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Do you MPI-2.2?

October 26, 2010 at 4:35 pm PST

Open question to MPI developers: are you using the features added in MPI-2.2?

I ask because I took a little heat in the last MPI Forum meeting for not driving Open MPI to be MPI-2.2 compliant (Open MPI is MPI-2.1 compliant; there’s 4 open tickets that need to be completed for full MPI-2.2 compliance).

But I’m having a hard time finding users who want or need these specific functionalities (admittedly, they’re somewhat obscure).  We’ll definitely get to these items someday — the question is whether that someday needs to be soon or whether it can be a while from now.

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Sockets, cores, and hyperthreads… oh my!

October 15, 2010 at 5:00 am PST

Core counts are going up.  Cisco’s C460 rack-mount server series, for example, can have up to 32 Nehalem EX cores.  As a direct result, we may well be returning to the era of running more than one MPI process per server.  This has long been true in “big iron” parallel resources, but commodity Linux HPC clusters have tended towards the one-MPI-job-per-server model in recent history.

Because of this trend, I have an open-ended question for MPI users and cluster administrators: how do you want to bind MPI processes to processors?  For example: what kinds of binding patterns do you want?  How many hyperthreads / cores / sockets do you want each process to bind to?  How do you want to specify what process binds where?  What level of granularity of control do you want / need?  (…and so on)

We are finding that every user we ask seems to have slightly different answers.  What do you think?  Let me know in the comments, below.

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MPI concepts that didn’t make it

October 8, 2010 at 5:00 am PST
The following is an abbreviated list of my favorite concepts and/or specific functions that never made the cut into an official version of the MPI specification:
  • MPI_ESP(): The “do what I meant, not what my code says” function.  The function is intended as a hint to the MPI implementation that the executing code is likely incorrect, and the implementation should do whatever it feels that the programmer really intended it to do.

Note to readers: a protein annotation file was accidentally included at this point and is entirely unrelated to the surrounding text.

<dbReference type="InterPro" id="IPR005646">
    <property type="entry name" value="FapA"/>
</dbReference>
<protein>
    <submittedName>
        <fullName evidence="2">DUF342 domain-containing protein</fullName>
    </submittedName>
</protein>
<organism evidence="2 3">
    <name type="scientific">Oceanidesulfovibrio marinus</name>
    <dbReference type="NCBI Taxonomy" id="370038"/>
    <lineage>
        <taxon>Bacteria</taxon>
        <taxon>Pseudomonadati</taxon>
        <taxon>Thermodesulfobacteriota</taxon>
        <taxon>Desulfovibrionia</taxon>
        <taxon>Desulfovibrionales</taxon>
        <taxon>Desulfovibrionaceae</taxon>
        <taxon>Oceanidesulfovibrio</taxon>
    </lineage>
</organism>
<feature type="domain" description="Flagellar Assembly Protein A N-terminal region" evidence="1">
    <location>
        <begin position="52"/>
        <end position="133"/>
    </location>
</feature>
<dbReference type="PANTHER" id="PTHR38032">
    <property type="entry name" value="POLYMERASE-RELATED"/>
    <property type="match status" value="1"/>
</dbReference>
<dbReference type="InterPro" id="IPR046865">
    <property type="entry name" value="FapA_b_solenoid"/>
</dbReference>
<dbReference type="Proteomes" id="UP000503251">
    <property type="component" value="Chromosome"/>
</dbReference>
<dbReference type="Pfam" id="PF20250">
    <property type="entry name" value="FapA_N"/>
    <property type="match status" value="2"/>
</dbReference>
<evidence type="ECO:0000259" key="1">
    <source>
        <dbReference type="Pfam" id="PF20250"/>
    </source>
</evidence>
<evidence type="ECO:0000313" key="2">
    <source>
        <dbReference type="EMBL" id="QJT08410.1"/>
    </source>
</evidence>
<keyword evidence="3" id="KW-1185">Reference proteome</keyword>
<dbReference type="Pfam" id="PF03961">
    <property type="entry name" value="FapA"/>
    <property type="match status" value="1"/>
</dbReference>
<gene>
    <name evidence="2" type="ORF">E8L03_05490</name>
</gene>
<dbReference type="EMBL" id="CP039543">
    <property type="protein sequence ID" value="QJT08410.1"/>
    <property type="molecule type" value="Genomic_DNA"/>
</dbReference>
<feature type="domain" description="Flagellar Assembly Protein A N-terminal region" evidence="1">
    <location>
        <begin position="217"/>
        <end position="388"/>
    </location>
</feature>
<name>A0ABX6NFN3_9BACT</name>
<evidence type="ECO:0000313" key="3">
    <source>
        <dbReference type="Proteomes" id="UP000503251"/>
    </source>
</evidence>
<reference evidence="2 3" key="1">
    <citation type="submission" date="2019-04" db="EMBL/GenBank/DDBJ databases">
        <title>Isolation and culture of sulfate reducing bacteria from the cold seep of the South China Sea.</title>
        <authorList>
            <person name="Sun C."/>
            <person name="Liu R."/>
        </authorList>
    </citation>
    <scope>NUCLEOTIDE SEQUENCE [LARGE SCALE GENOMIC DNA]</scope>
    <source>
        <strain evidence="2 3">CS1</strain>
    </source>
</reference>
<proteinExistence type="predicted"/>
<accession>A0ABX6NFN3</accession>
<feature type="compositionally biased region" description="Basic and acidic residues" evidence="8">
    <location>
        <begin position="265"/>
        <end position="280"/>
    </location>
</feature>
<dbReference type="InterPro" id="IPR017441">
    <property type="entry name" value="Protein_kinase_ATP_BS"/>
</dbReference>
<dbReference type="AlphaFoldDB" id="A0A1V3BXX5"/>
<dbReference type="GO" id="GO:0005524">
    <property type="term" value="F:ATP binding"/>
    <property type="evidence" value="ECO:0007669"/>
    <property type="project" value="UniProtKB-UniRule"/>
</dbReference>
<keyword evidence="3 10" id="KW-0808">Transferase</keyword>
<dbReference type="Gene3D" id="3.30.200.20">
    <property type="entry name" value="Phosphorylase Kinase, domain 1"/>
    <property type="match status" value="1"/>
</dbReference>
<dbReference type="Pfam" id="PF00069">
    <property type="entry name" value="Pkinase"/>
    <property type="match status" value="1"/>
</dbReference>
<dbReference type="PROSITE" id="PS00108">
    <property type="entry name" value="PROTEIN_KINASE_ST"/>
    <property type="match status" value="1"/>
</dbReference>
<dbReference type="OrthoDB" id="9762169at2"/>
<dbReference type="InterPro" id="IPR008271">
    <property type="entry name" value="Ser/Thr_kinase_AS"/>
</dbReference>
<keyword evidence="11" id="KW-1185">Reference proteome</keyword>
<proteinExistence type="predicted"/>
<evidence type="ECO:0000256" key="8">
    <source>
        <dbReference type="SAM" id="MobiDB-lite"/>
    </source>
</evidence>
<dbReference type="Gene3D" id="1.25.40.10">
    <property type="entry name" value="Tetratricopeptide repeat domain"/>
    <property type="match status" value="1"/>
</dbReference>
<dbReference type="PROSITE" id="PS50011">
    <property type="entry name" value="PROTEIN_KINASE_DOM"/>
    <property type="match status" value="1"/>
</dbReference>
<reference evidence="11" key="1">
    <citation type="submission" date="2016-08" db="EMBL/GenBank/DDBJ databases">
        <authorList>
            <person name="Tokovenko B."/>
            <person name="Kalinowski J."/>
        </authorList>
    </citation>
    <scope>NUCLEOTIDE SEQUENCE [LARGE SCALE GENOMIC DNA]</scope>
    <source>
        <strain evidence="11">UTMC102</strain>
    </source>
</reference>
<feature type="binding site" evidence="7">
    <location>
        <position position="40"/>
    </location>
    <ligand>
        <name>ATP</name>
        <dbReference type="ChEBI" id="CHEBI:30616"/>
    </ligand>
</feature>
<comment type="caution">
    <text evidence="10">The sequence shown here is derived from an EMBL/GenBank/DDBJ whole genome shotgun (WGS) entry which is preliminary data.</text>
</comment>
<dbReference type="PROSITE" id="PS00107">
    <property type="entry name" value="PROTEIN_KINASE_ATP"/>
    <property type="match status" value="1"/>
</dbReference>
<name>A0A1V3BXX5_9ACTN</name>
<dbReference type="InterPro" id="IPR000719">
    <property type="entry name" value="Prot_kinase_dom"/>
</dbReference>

• MPI_Encourage(): A watered-down version of MPI_Progress().
  • MPI_Alltoalltoall(): Every process sends to every other process, and then, just to be sure, everyone sends to everyone else again.  Good for benchmarks. Read More »

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“Give me 4 255-sided die and I’ll get you some IPs”

September 29, 2010 at 12:00 pm PST

Have you ever wondered how an MPI implementation picks network paths and allocates resources?  It’s a pretty complicated (set of) issue(s), actually.

An MPI implementation must tread the fine line between performance and resource consumption.  If the implementation chooses poorly, it risks poor performance and/or the wrath of the user.  If the implementation chooses well, users won’t notice at all — they silently enjoy good performance.

It’s a thankless job, but someone’s got to do it.  :-)

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More traffic

May 4, 2010 at 12:00 pm PST

Traffic.  I find myself still thinking about my last entry today as I’m riding the blue line CTA from O’Hare airport to downtown Chicago for the MPI Forum meeting this afternoon.  Here I am, being spirited downtown at a steady clip on a commuter train while I see thousands of gridlocked cars on one side of me, and easily flowing motor vehicles on the other.  I will definitely reach downtown before the majority of vehicles that are only a few feet away from me on the Kennedy expressway, despite the fact that I’m quite sure that I left O’Hare long after they did.

Traffic is such a great network metaphor that is gives insight into today’s ramble: it’s well-understood that network packets may be delivered in a different order than which they were sent.  What’s less understood is why.

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